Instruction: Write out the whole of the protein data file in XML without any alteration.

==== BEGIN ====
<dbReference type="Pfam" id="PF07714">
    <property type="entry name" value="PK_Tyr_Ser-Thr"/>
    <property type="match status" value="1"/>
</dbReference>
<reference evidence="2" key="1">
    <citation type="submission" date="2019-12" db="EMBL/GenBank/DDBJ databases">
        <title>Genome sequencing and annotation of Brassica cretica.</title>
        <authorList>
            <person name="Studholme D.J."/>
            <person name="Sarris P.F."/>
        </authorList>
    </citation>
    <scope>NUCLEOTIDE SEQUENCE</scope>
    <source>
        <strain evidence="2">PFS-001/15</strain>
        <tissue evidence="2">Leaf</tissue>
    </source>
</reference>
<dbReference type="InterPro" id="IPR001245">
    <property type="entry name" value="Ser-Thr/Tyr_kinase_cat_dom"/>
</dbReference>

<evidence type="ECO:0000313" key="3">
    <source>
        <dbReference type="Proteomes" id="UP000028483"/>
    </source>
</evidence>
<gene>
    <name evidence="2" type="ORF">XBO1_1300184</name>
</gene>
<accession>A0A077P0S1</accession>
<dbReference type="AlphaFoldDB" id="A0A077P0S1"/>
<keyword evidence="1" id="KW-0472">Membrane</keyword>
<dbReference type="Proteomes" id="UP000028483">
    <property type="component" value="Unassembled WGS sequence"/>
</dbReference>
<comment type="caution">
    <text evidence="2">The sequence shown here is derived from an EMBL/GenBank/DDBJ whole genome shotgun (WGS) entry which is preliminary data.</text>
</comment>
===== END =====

<dbReference type="Pfam" id="PF07714">
    <property type="entry name" value="PK_Tyr_Ser-Thr"/>
    <property type="match status" value="1"/>
</dbReference>
<reference evidence="2" key="1">
    <citation type="submission" date="2019-12" db="EMBL/GenBank/DDBJ databases">
        <title>Genome sequencing and annotation of Brassica cretica.</title>
        <authorList>
            <person name="Studholme D.J."/>
            <person name="Sarris P.F."/>
        </authorList>
    </citation>
    <scope>NUCLEOTIDE SEQUENCE</scope>
    <source>
        <strain evidence="2">PFS-001/15</strain>
        <tissue evidence="2">Leaf</tissue>
    </source>
</reference>
<dbReference type="InterPro" id="IPR001245">
    <property type="entry name" value="Ser-Thr/Tyr_kinase_cat_dom"/>
</dbReference>

<evidence type="ECO:0000313" key="3">
    <source>
        <dbReference type="Proteomes" id="UP000028483"/>
    </source>
</evidence>
<gene>
    <name evidence="2" type="ORF">XBO1_1300184</name>
</gene>
<accession>A0A077P0S1</accession>
<dbReference type="AlphaFoldDB" id="A0A077P0S1"/>
<keyword evidence="1" id="KW-0472">Membrane</keyword>
<dbReference type="Proteomes" id="UP000028483">
    <property type="component" value="Unassembled WGS sequence"/>
</dbReference>
<comment type="caution">
    <text evidence="2">The sequence shown here is derived from an EMBL/GenBank/DDBJ whole genome shotgun (WGS) entry which is preliminary data.</text>
</comment>